James D. McCallister

author of the Edgewater Chronicles

Review (Blu-ray): NOT FADE AWAY (2012)

Not Fade Away, Sopranos mastermind David Chase’s (seemingly) autobiographical, literally sepia-toned flashback to the time of rock and roll ascendance that came between the assassinations of JFK, MLK and RFK, has to be most dramatically inert and unsurprising coming of age drama I think I may have ever seen.

Seriously.

NOT FADE AWAY

Shot in murky, unappealing tones of mustard, avocado, and thousand-island salad dressing, Not Fade Away concerns its unsurprising, episodic self with the travails of young David, er, Douglas (John Magaro), a typical kid looking to score with the chicks by becoming a rock drummer. He fights with his Dad, a blue-collar version of Tony Soprano (played by James ‘Tony Soprano’ Gandolfini) who seems like he dropped in and started reading lines and brings nothing to the character of the hardcase, disapproving working-class father we haven’t seen or heard a million times before. Questions of manhood arise over fashion and hairstyles. Check.

In fact, in almost every scene the dialogue and character interaction tend toward the glaringly obvious, and what the characters say is often couched in the most unilluminating of cliches—”I guess it’s too much to ask to get a haircut, but if you don’t put on a tie, you and me are gonna tangle,” represents the most cutting and edgy of the father’s dialogue.

UNTITLED DAVID CHASE

As for Douglas, he’s an uninteresting, ordinary sap who can sing a little, has to fight for the lead singer slot in his hometown band full of not-ambitious enough townies content to play cover songs, gets (somewhat) close to a record deal, but in the end [SPOILER ALERT] follows his first-love, flighty art-chick, rich girl-girlfriend out to LA to go to film school instead of pursuing music, none of which the father or mother approve of. And so effing what, and that’s the end of the interminably dull movie that relies on light narration by a minor character to imbue the proceedings with any sort of overall point and meaning (and does a poor job of utilizing said narrator to this end). [END SPOILER]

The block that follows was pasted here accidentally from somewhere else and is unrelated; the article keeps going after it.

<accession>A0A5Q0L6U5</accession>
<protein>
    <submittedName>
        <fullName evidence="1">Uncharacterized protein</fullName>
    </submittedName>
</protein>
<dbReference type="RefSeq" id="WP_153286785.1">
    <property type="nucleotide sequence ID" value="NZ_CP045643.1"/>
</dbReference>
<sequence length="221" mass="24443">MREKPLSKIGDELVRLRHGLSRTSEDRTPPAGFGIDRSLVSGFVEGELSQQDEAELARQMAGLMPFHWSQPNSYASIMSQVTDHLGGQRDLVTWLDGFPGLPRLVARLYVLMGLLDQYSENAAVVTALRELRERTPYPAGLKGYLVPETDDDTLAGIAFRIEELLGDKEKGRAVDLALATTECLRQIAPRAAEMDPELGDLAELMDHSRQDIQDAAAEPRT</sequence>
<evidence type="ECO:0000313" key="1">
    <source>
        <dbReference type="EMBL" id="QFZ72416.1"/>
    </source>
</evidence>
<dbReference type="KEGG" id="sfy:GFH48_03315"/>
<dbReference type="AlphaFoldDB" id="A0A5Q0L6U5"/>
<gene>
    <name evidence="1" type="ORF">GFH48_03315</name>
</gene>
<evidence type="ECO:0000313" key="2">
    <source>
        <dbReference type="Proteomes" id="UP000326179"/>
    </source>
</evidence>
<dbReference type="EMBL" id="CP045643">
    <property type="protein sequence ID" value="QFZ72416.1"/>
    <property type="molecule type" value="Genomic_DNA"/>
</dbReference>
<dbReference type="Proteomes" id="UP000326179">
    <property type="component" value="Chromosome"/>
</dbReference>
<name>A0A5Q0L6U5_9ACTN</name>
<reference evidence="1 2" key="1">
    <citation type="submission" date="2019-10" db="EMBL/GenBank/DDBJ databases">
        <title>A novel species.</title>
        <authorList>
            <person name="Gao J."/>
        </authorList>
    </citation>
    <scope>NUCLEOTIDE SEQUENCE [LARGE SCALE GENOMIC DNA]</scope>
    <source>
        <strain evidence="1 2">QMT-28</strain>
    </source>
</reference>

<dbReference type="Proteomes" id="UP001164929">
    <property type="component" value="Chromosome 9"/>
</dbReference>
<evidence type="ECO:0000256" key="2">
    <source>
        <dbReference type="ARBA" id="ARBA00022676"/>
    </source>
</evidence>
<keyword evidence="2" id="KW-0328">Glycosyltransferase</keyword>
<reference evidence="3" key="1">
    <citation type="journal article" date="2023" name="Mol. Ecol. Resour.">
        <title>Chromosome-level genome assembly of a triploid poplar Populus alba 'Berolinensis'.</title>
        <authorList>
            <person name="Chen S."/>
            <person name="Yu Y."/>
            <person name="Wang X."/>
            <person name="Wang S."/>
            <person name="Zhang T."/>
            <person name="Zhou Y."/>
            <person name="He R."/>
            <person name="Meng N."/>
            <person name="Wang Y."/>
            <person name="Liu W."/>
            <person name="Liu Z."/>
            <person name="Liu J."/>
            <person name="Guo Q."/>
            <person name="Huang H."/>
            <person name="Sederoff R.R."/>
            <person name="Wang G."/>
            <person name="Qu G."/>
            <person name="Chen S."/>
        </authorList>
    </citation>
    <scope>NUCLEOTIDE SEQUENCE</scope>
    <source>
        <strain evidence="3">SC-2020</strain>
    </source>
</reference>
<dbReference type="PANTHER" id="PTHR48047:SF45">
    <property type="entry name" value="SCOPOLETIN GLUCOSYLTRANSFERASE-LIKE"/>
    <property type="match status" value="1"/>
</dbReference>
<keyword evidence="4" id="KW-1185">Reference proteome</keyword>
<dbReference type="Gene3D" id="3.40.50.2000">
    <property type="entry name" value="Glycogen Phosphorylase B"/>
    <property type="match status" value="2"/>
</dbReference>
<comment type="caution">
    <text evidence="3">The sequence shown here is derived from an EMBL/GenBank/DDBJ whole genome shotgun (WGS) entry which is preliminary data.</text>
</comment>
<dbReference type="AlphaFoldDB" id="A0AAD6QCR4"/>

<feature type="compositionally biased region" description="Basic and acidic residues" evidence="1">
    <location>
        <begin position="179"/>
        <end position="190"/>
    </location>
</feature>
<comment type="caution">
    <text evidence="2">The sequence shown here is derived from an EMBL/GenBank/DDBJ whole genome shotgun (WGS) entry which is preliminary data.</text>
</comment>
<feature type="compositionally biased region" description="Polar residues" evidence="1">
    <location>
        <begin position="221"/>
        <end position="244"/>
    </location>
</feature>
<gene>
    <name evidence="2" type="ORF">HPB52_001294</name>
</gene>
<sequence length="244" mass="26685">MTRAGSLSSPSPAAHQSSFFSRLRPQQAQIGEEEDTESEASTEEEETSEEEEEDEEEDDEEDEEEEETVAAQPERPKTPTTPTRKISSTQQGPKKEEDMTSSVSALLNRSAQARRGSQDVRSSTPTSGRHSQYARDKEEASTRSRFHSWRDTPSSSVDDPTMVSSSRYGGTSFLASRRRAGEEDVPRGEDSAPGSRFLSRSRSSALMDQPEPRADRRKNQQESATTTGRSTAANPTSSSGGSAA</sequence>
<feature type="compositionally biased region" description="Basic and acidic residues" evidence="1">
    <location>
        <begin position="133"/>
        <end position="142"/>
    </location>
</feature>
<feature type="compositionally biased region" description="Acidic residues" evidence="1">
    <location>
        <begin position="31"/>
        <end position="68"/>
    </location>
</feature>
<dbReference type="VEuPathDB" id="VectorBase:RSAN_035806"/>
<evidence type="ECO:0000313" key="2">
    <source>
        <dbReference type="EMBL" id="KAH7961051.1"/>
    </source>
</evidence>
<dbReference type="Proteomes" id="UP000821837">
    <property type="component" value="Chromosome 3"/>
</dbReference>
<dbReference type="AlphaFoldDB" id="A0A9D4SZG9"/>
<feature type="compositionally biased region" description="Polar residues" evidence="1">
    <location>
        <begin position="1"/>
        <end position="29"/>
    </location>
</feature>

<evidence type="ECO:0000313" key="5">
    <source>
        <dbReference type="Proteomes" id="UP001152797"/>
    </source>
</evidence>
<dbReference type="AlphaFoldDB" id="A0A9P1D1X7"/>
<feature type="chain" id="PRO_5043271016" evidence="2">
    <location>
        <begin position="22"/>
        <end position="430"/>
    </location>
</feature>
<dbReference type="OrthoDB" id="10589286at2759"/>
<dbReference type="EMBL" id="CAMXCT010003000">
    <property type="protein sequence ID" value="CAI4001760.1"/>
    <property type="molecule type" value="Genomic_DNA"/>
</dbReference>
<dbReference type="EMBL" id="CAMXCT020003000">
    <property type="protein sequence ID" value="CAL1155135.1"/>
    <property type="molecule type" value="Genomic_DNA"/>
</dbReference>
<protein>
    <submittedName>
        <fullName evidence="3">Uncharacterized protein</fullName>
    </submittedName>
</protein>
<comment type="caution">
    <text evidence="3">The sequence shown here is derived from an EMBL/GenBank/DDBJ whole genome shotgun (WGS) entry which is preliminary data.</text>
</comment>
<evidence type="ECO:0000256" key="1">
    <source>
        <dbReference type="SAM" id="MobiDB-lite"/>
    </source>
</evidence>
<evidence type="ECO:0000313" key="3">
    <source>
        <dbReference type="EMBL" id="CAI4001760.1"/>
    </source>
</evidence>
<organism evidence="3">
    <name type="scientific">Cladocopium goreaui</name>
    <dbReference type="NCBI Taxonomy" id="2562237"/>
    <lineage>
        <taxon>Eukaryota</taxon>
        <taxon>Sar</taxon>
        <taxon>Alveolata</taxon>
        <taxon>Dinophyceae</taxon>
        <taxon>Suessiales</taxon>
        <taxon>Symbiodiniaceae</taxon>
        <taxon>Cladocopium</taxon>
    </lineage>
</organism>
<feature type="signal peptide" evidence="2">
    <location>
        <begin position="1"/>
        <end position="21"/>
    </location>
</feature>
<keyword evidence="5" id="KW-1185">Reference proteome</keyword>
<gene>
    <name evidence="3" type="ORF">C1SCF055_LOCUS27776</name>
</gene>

Not Fade Away seems to want to have something to say about rock & roll, coming of age in the 60s, the threat of nuclear destruction hanging over everyone’s heads (perhaps most especially in the 60s), or being a college dropout struggling in a failed band full of hometown punters content to keep playing covers and scoring chicks, but the only clear message from the text (there’s not a whole lot of subtext to parse) is that Not Fade Away isn’t at all sure what it wants to say about any of those exceedingly common aspects of growing up in middle class, mid-20th century America.

Other than solid period detail and what must have been a budget-busting soundtrack of Stones, Beatles, and blues tunes, this film’s key elements of a not-terribly likable protagonist, low-stakes plot, and ugly visual palette means that it offers very little in its overlong two hours to recommend. Not Fade Away, despite being from an obviously talented and thoughtful filmmaker, must unfortunately stand as one of the most disappointing, unappealing misfires in recent movie memory.

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About dmac

James D. McCallister is a South Carolina author of novels, short stories, and creative nonfiction. His latest novel Let the Glory Pass Away releases in January 2017.

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